Let's face it, it just isn't the same world it once was. Whether it be the media, both internet related (social media, bombardment of information) or glossy magazines, to bill boards to ads on seemingly harmless TV shows, every which way we look is your stereotypical stick thin image of young girls personifying what should be deemed as universal beauty. Often than not our young girls, and even boys fall prey to this type of negative branding. It's all about who looks the best. Whereas I am a firm believer of looking your very best, being a mother of a young teen daughter, it became an issue for me to think about what was best for my daughter in terms of when I should I allow her to use makeup or skin care. At that age, skin is already very delicate, but certain factors, which I will discuss below led me to a decision which both of us were finally comfortable with.
1. Personal level of comfortability: Being a mother of a teen aged daughter, many times I have had to re-evaluate my personal level of comfortabilty to keep in touch with her feelings and the society we live in. If it were up to me I wouldn't allow makeup till the age of 16, even then just a hint of lip gloss and eye pencil, maybe mascara. But let's face it, these days girls are using makeup as young as 10 or 12. It is sad that they have to revert to makeup to feel pretty at such a young age. It's the age of innocence, But back to me, I had a chat with her and we both felt a little gloss and eye kajal would be fine by the age of 14, upgrade to mascara by 15 and maybe talk concealer or powders after 16.
2. Quality of products: Ladies much of what is available in the market today is of a much better quality is was when we were young. Teens and pre teens get acne, and there are skin products to help with that and I believe in taking care of your skin as early as possible...especially if there are options out there to help with any issue, and it's no different with my daughter. I let her use your over the counter cream if she has dry patches, she uses a good face wash, and even uses hand cream after helping with the dishes. The least we can do then, is put in a little effort to use what we think won't have harmful effects on young skin.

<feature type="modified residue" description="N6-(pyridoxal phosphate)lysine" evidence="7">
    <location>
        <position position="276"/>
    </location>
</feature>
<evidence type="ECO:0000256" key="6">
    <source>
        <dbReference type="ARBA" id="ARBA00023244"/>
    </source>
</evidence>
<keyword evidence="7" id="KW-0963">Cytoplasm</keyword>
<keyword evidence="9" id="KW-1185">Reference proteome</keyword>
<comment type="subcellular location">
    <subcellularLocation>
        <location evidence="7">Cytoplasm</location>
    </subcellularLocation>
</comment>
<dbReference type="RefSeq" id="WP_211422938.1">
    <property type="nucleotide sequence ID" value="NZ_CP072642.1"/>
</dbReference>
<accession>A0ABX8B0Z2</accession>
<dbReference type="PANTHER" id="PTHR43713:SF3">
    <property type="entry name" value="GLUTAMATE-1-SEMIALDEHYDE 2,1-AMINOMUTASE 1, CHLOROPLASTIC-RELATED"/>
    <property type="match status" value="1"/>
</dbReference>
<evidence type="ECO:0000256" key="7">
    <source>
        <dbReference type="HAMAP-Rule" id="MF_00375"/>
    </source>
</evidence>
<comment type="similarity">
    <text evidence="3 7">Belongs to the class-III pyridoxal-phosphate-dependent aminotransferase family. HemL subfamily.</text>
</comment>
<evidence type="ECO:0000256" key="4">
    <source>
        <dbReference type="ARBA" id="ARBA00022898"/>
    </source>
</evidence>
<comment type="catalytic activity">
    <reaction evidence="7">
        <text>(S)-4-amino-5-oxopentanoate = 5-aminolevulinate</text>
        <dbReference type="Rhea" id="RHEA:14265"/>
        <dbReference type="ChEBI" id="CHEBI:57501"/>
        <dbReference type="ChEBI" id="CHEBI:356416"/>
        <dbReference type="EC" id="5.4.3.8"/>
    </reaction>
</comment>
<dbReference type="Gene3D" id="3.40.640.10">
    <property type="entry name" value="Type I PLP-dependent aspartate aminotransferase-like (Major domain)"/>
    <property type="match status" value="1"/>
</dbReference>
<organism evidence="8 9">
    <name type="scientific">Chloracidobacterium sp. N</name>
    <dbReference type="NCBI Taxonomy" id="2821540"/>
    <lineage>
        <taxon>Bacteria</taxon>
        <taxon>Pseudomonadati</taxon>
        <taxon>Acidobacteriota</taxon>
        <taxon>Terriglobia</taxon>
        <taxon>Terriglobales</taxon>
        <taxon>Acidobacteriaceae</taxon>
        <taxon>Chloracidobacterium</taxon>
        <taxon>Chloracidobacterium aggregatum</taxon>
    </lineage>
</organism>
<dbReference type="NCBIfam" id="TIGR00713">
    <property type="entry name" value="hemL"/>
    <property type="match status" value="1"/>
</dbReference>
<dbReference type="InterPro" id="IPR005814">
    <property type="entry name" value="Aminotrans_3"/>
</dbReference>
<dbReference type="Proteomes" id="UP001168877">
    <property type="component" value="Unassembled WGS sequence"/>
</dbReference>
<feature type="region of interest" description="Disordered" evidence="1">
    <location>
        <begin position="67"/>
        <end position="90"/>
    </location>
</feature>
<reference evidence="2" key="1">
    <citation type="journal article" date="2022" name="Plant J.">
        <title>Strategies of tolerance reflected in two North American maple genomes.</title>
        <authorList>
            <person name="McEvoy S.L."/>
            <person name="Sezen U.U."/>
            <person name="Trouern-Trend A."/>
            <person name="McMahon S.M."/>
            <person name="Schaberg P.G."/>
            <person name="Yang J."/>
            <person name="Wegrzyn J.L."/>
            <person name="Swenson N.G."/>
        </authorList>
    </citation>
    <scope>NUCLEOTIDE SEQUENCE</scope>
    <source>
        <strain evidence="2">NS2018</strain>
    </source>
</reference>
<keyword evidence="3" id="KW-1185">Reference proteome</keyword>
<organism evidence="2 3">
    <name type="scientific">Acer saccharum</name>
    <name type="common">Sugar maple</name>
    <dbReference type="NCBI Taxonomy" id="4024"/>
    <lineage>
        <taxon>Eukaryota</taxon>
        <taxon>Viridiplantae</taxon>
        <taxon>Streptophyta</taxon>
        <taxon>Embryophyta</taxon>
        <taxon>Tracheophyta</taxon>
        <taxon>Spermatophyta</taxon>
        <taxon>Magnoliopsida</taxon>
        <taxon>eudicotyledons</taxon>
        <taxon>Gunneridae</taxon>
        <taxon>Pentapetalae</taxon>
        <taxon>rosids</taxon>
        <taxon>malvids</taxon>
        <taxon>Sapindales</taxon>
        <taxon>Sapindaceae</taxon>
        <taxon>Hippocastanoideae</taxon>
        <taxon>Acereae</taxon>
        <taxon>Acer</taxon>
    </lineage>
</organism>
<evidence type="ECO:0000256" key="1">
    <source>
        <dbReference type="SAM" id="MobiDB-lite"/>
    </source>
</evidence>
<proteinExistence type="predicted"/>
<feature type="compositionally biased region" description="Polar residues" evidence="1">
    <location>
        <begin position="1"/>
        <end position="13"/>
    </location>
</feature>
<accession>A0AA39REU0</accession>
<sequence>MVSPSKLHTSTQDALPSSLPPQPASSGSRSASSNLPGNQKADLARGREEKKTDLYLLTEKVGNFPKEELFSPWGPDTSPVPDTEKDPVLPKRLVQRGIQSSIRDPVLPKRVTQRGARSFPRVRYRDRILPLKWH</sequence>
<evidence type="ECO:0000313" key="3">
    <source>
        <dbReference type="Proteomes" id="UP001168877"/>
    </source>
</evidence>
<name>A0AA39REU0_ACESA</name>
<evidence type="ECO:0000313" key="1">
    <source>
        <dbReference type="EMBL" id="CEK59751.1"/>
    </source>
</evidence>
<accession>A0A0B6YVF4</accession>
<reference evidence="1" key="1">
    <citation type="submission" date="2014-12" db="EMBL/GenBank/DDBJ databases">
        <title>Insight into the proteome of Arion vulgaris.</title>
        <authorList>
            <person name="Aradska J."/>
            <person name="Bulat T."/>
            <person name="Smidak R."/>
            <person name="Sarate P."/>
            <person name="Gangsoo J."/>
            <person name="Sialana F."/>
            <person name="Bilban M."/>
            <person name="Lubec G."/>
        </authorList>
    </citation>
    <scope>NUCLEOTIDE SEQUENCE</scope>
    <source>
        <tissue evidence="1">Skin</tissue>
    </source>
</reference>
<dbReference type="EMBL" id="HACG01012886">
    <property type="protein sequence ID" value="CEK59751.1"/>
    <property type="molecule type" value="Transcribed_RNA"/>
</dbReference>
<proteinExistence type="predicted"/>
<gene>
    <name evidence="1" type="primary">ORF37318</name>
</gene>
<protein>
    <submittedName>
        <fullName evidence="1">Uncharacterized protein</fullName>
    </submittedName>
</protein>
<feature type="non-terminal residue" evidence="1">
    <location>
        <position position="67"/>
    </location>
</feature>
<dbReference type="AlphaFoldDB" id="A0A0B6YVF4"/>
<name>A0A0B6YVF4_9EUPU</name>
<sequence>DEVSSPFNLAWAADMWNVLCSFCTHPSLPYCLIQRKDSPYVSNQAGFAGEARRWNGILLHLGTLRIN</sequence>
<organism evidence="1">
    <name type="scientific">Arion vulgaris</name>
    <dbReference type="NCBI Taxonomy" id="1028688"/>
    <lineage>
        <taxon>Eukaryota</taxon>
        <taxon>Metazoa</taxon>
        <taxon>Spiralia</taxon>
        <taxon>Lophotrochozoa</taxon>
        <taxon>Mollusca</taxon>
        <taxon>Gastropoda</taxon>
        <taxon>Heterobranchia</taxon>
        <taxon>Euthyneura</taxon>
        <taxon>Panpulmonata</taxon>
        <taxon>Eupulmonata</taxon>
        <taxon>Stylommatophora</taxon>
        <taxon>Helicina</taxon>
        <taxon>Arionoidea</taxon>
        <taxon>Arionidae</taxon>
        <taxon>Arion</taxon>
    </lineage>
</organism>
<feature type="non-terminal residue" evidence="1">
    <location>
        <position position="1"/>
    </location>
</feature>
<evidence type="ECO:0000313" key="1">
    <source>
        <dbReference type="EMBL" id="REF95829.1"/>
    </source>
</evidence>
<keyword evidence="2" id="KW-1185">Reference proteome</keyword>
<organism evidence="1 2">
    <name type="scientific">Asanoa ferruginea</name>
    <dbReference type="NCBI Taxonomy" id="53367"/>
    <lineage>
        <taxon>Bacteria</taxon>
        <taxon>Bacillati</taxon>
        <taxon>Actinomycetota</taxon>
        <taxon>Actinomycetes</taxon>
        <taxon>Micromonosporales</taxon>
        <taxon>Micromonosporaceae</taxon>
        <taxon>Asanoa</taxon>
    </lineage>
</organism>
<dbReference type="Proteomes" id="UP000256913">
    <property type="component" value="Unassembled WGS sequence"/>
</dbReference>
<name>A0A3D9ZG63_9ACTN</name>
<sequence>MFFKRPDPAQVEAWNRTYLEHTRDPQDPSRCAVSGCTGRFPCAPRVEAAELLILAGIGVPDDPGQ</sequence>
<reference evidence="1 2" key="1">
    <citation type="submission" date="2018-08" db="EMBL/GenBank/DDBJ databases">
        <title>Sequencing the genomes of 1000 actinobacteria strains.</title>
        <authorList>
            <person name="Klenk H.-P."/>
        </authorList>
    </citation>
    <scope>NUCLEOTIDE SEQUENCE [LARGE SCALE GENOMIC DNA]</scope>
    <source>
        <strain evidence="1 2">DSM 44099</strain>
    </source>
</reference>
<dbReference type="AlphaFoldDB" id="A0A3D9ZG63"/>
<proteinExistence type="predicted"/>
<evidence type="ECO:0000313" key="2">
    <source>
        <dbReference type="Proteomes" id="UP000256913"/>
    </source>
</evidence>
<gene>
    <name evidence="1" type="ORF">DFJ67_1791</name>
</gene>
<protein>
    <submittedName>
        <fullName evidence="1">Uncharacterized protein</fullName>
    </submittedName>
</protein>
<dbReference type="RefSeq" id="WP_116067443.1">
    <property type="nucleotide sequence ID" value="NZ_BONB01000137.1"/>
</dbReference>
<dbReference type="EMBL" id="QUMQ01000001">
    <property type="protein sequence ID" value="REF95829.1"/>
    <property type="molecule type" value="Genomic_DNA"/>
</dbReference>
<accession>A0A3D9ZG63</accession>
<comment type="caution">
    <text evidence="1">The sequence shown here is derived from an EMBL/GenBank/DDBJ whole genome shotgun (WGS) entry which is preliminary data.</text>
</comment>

3. Encouraging positive body image: As a mother I have to constantly remind all my children that they are beautiful the way they are. Makeup and skin care should be a tool only to enhance your features, not change them. And as a mother it is very important to impart the importance of being beautiful on the inside. This is a hard concept for young teens to grasp, but being the role model is part of the job. Kids today are under tremendous pressure from their peers and media. It's no wonder we hear about so many psychological issues like body image and eating disorders, it's sad and revolting. But you can do something about it. You can educate your children about being healthy and kind, everything else follows.
It all comes down to open communication and personal preference, but I would still advise that on this matter and any other, keep and open mind and take all the factors in to account. Especially listen to where your kid is coming from. You'll have a more manageable and appreciative, not to mention a happy teenager (you do have fleeting moments of those too).